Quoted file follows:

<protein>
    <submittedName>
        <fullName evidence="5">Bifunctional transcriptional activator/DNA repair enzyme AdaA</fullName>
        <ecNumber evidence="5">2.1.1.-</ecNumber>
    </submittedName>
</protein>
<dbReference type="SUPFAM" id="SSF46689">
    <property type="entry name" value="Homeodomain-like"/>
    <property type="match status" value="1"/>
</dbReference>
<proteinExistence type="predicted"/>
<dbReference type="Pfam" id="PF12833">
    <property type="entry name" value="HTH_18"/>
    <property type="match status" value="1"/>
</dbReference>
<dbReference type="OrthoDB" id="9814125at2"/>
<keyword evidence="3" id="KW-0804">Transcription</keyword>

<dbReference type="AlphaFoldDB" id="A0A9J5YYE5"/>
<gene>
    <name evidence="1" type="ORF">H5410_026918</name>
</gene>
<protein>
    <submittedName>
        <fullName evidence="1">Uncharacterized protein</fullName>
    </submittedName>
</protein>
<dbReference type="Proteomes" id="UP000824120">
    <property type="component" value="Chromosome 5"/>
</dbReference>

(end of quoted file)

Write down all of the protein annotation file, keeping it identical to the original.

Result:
<protein>
    <submittedName>
        <fullName evidence="5">Bifunctional transcriptional activator/DNA repair enzyme AdaA</fullName>
        <ecNumber evidence="5">2.1.1.-</ecNumber>
    </submittedName>
</protein>
<dbReference type="SUPFAM" id="SSF46689">
    <property type="entry name" value="Homeodomain-like"/>
    <property type="match status" value="1"/>
</dbReference>
<proteinExistence type="predicted"/>
<dbReference type="Pfam" id="PF12833">
    <property type="entry name" value="HTH_18"/>
    <property type="match status" value="1"/>
</dbReference>
<dbReference type="OrthoDB" id="9814125at2"/>
<keyword evidence="3" id="KW-0804">Transcription</keyword>

<dbReference type="AlphaFoldDB" id="A0A9J5YYE5"/>
<gene>
    <name evidence="1" type="ORF">H5410_026918</name>
</gene>
<protein>
    <submittedName>
        <fullName evidence="1">Uncharacterized protein</fullName>
    </submittedName>
</protein>
<dbReference type="Proteomes" id="UP000824120">
    <property type="component" value="Chromosome 5"/>
</dbReference>